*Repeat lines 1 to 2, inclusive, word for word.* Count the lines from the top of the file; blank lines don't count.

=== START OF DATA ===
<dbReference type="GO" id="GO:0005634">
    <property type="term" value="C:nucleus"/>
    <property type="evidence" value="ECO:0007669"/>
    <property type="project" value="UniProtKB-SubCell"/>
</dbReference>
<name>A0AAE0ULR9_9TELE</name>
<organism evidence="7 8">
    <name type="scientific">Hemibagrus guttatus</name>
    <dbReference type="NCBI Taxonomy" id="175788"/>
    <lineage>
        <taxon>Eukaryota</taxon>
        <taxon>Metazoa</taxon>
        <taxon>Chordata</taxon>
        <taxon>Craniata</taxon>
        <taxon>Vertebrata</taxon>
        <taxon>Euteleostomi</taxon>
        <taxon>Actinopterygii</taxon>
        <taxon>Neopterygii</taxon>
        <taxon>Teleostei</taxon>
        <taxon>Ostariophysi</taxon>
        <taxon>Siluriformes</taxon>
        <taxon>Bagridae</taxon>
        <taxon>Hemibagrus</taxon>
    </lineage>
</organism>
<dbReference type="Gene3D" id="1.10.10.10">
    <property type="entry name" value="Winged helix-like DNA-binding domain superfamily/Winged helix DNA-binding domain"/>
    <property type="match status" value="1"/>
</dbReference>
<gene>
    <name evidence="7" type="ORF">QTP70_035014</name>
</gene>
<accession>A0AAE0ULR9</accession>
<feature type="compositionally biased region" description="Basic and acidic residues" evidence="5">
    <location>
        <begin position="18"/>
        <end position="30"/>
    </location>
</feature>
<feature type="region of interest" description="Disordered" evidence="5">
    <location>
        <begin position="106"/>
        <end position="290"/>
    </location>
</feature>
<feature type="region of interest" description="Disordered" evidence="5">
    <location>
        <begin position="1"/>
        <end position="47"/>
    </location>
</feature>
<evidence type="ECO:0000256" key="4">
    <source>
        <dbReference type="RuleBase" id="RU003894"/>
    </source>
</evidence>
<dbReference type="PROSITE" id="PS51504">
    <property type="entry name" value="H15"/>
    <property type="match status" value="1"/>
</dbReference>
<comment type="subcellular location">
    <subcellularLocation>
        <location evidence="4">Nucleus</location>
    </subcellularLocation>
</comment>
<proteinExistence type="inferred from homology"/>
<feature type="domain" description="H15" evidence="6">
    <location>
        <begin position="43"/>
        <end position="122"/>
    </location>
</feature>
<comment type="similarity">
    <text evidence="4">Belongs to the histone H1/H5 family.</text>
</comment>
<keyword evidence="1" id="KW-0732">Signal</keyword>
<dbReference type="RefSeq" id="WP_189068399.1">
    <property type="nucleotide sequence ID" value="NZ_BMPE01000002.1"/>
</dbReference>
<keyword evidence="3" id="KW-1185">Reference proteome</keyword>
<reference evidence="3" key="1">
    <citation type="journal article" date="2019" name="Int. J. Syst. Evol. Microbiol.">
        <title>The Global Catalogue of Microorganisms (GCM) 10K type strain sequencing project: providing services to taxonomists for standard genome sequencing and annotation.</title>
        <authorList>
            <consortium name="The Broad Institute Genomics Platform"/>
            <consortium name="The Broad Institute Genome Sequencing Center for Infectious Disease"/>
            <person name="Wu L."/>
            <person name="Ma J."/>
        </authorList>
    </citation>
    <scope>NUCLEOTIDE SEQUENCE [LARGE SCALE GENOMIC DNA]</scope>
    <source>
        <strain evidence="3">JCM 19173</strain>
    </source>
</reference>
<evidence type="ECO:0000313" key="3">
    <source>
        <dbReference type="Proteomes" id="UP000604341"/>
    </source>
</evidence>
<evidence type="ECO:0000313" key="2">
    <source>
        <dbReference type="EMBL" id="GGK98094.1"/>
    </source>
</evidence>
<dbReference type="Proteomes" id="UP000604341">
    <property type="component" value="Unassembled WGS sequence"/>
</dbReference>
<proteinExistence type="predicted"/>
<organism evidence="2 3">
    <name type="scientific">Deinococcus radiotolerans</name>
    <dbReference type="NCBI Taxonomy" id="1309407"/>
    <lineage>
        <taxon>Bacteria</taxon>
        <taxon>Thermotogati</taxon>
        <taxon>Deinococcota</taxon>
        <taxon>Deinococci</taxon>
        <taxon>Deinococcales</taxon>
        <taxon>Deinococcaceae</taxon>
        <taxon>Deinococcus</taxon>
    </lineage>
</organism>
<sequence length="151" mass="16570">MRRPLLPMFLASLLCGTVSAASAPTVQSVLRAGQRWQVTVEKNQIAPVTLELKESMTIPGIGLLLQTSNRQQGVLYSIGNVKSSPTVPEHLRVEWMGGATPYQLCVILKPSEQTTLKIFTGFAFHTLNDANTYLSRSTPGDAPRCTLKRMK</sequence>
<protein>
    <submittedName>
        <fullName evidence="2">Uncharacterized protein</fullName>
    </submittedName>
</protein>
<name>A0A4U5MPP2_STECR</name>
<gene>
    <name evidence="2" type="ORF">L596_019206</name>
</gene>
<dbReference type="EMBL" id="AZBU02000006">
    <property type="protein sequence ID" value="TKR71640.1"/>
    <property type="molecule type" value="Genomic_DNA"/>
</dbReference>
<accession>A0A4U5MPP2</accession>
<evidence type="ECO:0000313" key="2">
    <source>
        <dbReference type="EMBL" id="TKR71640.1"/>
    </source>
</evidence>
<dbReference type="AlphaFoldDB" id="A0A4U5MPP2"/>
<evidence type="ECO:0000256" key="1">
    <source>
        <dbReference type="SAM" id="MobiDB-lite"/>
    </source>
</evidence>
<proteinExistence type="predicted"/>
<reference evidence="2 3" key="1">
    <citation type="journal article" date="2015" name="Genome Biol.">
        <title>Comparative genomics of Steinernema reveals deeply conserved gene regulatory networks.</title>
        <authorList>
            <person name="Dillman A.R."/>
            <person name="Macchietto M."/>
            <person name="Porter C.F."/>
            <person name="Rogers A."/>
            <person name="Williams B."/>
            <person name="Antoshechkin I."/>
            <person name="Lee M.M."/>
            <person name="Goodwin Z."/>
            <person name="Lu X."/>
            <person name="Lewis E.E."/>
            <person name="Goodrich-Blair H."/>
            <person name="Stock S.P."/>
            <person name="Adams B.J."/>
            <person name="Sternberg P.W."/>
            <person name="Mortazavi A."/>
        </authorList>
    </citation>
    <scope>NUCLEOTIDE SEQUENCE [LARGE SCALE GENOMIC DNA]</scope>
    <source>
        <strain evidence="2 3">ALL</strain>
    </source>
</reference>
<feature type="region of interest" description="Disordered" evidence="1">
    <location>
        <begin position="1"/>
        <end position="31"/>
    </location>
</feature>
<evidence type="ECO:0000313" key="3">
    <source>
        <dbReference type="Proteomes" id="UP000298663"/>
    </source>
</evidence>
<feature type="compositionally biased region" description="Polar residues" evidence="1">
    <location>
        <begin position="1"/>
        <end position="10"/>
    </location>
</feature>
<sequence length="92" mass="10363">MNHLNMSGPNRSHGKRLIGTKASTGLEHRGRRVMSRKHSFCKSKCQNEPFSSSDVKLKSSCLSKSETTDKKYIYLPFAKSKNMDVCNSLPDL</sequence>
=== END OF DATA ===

<dbReference type="GO" id="GO:0005634">
    <property type="term" value="C:nucleus"/>